Master of Science in Pharmaceutical Science (MSP), University of Toledo, 2013, College of Pharmacy
The role of community pharmacists has expanded from the traditional tasks of dispensing medications to working with other health professionals and the public in a patient-centered model of practice. However, in relation to mental health, the pharmacists´ role is still evolving. Pharmacists have the potential to improve the quality of mental health care, and outcomes by enhancing adherence, adjustment of medications and monitoring and managing adverse effects. The World Health Organization (WHO) acknowledged pharmacists as dynamic members of mental health care teams. Despite having a great potential to provide appropriate care to the patients, concerns are raised that the medication-related needs of people with mental illness are not adequately met in pharmacies. People with mental illness may receive less attention from pharmacists than others. To motivate pharmacists to provide additional care to mental health patients, it is important to know the perceptions of pharmacists towards mental health patients and towards providing counseling to them. In this study the modified Theory of Planned Behavior was used to assess knowledge, attitude, self-efficacy, subjective norm and intention of Ohio pharmacist regarding the provision of care to patients taking anti-psychotics. The study involved developing a valid and reliable survey, which was sent to 2500 pharmacists licensed and working in Ohio using the online software `SurveyMonkey´. A total of 240 surveys were included in the analysis. It was found that the modified model of Theory of Planned Behavior was useful in predicting intention of pharmacists to provide counseling services but may require some modifications for future studies Our results show that around 95% of the respondents had positive attitudes towards providing additional care to mental health patients. Approximately 89% had positive subjective norms. Pharmacists felt motivated to provide counseling depending on physicians´ desire and patients´ needs. Almost 68% had high perceived self-efficacy in providing care to patients taking anti-psychotics. Around 90% of pharmacists intended to provide additional care to patients taking anti-psychotics. Descriptive statistics showed that only 20% of pharmacists had high scores on the knowledge section (40% or higher points). Regression showed that the factors which significantly predicted intention to counsel were attitude (β = 0.188; p<0.05) and subjective norm (β = 0.144; p<0.05). Logistic regression showed that none of the demographic variables predicted attitude of pharmacist towards providing counseling to mental health patients. Lack of time to offer individual attention and lack of knowledge were the top two barriers perceived by 90% and 80% of the pharmacists respectively. Overall results showed that pharmacists had a positive attitude and strong intention towards providing additional care to mental health patients. A majority of pharmacists surveyed showed limited knowledge on seven questions related to the proper use of anti-psychotics. Therefore, it is important to enhance knowledge among pharmacists on appropriate use of anti-psychotics. Continuing education programs could be helpful to pharmacists in this process.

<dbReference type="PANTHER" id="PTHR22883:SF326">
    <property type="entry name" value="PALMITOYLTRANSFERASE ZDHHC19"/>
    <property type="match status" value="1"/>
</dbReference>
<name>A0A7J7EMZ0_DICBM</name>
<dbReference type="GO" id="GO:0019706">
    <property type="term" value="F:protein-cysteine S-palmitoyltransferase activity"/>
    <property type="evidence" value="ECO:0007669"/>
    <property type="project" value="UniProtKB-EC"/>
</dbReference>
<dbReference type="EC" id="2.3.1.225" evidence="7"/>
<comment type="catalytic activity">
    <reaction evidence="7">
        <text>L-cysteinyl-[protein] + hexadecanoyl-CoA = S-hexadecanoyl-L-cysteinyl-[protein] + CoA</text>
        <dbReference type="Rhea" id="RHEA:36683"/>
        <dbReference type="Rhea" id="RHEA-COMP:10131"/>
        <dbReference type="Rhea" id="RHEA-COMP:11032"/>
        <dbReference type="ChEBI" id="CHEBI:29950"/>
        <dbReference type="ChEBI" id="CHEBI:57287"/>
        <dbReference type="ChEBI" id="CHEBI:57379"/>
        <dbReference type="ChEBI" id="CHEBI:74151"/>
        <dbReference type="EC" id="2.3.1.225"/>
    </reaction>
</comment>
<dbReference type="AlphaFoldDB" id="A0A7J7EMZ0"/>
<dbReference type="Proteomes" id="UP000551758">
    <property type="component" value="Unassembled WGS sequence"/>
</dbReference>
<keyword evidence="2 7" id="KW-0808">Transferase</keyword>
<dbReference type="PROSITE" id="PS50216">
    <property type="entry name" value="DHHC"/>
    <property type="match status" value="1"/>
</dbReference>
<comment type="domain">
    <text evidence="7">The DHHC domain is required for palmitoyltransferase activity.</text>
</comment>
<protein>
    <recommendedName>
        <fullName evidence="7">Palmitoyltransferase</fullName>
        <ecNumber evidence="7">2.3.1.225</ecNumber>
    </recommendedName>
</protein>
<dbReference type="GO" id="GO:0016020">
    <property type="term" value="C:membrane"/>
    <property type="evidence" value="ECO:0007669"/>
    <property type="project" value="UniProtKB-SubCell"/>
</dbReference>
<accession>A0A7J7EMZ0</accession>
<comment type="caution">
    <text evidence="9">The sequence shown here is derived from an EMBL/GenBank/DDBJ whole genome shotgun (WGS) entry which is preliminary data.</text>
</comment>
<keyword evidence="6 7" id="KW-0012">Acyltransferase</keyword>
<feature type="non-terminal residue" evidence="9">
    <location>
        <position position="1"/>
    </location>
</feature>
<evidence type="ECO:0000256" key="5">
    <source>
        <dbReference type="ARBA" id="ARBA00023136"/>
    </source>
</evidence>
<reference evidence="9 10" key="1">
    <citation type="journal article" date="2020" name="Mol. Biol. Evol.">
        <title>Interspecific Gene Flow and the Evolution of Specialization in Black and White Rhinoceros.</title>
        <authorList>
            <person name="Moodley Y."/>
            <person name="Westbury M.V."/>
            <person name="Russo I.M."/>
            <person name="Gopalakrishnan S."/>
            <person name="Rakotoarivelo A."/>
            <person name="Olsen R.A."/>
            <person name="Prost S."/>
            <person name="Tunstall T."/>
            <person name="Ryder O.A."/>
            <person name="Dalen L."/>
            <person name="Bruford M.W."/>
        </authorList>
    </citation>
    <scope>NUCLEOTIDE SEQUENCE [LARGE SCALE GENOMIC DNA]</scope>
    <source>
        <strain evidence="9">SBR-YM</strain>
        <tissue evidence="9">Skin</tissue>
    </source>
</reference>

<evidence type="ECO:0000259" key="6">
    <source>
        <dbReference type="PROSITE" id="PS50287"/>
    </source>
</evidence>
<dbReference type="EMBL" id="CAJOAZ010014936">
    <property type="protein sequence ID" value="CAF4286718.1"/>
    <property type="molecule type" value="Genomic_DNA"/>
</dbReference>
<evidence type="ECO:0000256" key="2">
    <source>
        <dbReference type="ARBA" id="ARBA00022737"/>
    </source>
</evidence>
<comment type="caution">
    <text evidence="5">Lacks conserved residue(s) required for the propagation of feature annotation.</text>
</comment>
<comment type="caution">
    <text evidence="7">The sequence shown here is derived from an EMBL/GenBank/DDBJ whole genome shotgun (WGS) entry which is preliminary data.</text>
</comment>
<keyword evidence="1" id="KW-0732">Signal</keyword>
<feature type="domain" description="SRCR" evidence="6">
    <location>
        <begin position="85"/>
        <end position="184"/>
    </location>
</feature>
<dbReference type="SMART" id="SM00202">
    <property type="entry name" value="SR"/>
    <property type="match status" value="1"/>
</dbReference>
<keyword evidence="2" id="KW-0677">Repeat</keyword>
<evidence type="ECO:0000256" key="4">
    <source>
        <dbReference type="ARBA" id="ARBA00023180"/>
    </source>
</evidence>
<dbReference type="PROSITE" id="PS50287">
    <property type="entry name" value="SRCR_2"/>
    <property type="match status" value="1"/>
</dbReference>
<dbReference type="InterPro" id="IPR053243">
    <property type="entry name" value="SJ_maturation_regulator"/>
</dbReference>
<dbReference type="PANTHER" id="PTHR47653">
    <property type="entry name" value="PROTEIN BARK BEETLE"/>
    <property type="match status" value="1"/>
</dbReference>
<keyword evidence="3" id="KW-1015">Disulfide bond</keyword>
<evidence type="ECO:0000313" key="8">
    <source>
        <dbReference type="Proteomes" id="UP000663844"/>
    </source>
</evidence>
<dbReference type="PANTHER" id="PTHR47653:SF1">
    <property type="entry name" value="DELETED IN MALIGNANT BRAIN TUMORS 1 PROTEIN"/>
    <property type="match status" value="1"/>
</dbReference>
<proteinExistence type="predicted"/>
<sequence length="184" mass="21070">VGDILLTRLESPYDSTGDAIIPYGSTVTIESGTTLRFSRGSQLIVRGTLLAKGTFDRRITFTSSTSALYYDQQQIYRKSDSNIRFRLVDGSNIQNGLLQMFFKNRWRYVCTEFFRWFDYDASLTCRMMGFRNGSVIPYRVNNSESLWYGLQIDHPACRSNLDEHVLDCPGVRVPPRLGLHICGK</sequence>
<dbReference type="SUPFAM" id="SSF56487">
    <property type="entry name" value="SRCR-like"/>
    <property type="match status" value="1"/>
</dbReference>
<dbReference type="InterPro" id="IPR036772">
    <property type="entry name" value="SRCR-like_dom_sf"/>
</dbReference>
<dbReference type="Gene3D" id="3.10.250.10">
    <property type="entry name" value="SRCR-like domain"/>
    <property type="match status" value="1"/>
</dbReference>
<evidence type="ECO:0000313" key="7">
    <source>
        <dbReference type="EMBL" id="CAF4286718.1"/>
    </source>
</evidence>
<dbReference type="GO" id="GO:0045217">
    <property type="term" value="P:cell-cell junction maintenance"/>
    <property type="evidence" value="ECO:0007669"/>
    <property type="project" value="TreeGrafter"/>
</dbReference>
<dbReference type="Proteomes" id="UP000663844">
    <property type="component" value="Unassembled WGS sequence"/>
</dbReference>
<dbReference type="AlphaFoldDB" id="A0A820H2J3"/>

Committee:

Neha Holiday-Goodman (Committee Chair); Varun Vaidya (Committee Member); Robert Bechtol (Committee Member)

Subjects:

Continuing Education; Counseling Psychology; Health Care; Health Care Management; Mental Health; Pharmacy Sciences

Keywords:

Pharmacists;mental health disorders;anti psychotics;attitude;knowledge;barriers, perceptions

Goddard, Connor S. R.Exploring the Efficacy of Consumer Education with Regard to Consumption of Branded and Luxury Counterfeit Merchandise
Master of Science (MS), Ohio University, 2014, Apparel, Textiles, and Merchandising (Education)
Counterfeiting in general has become a worldwide phenomenon, and the production of fashion merchandise is at the forefront of this economic predicament. As severity of the issue rises, businesses and scholars suggest that consumer education and awareness could be the tool to lessening the impact of counterfeit manufacturing (Berman, 2008; Cheek & Easterling, 2008; Juggessur, 2011; Marcketti & Shelley, 2009; Phillips, 2005). This study presents the topic of counterfeiting, its negative consequences and the fight against this illegal business. The study uses consumer education as a method of creative vigilance toward the public in an effort to find out whether this alters future purchase intentions of counterfeit merchandise. Results indicate strong support for the efficacy of a consumer education seminar with regard to knowledge, attitudes, and planned behavior toward the consumption of counterfeit merchandise. Additionally, three variables, parents' annual income, sex, and country of citizenship, introduced some variation among participants that suggest there are differences based on demographic factors. After the educational seminar, students had a greater understanding of counterfeiting, felt more knowledgeable about the topic, acknowledged that it is illegal, realized how it affects the global economy and retailers, and linked it to social issues such as organized crime, terrorism, child labor, and sweatshops. In congruence with scholars who suggest consumer education as a vehicle to decrease counterfeit consumption, participants agreed that this seminar was educational and informative, and an effective means towards minimalizing the consumption patterns of counterfeit merchandise. Because participants gained a significant amount of knowledge in the educational seminar, this could affect preferences for authentic and counterfeit merchandise, and reduce intent to purchase counterfeits. An educational session would be expected to have relatively immediate change in knowledge and attitude, but not in behavior, because it takes time for consumers to take action. This exploratory study substantiates the notion that consumer education is effective in influencing knowledge, attitudes, and behaviors about counterfeit merchandise consumption.